You may be able to persuade a satisfied customer to let you use his or her garden as a showpiece and to give you a reference or testimonial that you can use in your advertising literature.

Turning enquiries into sales

Your aim will be to turn as many customer enquiries as possible into actual sales. You might decide to employ sales people whose job it will be to answer the telephone and deal with people who call in to your office, showroom or yard (if you have one). Or you might decide to handle sales enquires yourself. There is no 'right' way to clinch a sale, so you will have to develop a technique that seems to work well for you. As a starting point, potential customers will expect you and your staff to be business-like, courteous and knowledgeable. Many people will be put off by a very pushy approach - they may just want some information at this stage.

Offer finance

Paving a driveway or adding a patio can be an expensive purchase. Some customers may be unwilling or unable to pay for it all in one go and would prefer to pay a deposit and spread the balancing payment over several months or years.

You may want to offer credit to these customers through a specialist finance company. Several such companies exist and, between them, they offer a range of different finance packages. Some of the finance packages available which you might use to attract customers include:

  • standard interest bearing credit
  • subsidised interest rate credit (a very low interest rate)
  • interest free credit (0% interest)
  • deferred payment (buy now pay later) credit
  • high risk credit (for customers who might normally be turned down by a finance company)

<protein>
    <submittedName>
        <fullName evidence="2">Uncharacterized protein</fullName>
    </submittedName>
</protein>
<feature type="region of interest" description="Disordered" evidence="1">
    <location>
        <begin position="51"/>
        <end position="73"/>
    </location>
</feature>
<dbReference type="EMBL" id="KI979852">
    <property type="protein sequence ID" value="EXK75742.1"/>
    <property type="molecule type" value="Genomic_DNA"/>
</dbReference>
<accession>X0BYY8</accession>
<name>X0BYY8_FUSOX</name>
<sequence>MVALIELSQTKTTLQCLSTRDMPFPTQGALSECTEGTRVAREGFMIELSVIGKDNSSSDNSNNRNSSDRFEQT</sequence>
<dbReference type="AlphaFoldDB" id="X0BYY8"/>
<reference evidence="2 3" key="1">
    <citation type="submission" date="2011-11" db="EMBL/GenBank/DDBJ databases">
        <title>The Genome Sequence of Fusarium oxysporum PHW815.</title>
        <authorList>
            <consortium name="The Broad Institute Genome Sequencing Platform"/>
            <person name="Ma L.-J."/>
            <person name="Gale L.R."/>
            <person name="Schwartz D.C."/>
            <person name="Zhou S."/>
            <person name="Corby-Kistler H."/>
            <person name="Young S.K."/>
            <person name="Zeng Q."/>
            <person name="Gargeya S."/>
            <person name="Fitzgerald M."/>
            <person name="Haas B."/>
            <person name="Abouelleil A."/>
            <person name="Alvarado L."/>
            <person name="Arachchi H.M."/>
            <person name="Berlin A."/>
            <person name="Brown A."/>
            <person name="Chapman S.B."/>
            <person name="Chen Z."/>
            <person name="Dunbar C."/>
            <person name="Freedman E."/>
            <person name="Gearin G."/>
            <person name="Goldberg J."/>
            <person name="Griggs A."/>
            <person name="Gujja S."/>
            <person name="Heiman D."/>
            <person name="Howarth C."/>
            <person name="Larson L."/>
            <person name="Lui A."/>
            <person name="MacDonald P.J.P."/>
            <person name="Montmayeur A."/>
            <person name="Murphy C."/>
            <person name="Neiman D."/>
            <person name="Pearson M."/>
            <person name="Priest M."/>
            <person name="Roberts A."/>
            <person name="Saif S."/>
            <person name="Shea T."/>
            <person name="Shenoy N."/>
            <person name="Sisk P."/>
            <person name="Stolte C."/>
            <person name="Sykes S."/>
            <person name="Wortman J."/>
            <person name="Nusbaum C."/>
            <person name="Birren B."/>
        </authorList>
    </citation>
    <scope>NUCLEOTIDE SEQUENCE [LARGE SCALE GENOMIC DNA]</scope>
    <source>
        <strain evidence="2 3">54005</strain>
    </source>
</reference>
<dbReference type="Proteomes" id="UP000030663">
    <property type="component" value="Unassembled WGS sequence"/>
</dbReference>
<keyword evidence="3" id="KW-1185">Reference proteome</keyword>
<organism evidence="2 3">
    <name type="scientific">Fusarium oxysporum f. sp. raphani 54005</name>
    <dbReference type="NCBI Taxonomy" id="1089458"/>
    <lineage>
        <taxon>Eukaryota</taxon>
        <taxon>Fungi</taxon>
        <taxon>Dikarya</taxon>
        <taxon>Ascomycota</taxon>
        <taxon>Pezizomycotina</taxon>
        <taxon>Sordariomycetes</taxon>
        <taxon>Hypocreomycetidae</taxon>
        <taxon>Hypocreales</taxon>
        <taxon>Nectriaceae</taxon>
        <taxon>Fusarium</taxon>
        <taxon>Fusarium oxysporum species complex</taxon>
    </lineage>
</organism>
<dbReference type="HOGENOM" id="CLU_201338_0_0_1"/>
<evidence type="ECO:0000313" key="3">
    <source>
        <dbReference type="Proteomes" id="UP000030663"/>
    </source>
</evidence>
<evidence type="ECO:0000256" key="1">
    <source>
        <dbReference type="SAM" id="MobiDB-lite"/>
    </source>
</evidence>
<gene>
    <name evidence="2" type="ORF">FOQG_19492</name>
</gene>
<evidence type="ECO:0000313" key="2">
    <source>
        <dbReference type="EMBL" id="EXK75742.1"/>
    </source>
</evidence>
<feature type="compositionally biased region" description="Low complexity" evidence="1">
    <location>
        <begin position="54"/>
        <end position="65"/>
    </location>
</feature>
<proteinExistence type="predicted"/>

When you make sales on finance you will have to fill in a credit application with the customer. Your finance company will then give a decision on whether to accept the application. All being well, the transaction will be completed quite quickly and you will receive payment from the finance company within a few days. Usually, the customer will pay a certain amount as a deposit. You will usually also be paid commission by the finance company. This is normally based on a percentage of the value of the sale and paid to you separately at the end of the month.

Most finance companies will expect you to meet certain requirements and standards before agreeing to do business with you. Some will only deal with businesses that have been trading for a certain minimum length of time, often two years.

Shop around when it comes to choosing which finance company you will deal with. Their terms and working practices vary. When choosing which one is best suited to your business, bear in mind the following:

  • what type of finance packages are most likely to appeal to your customers
  • how promptly will you receive payment from the finance company
  • how much commission are you offered
  • how quickly will your customers' credit applications be turned around
  • what level of back-up and support is available to you

You will normally need consumer credit authorisation if you want to offer finance to your customers (interest free credit agreements can be exempt from the authorisation requirement under certain circumstances). Authorisation is granted by the Financial Conduct Authority (FCA) so long as certain conditions are met. For more details visit the consumer credit section of the FCA website.

An alternative way of enabling your customers to pay on credit would be to accept credit card payments. Smartphone apps are available to enable businesses like driveway specialists to accept card payments easily when they're out and about.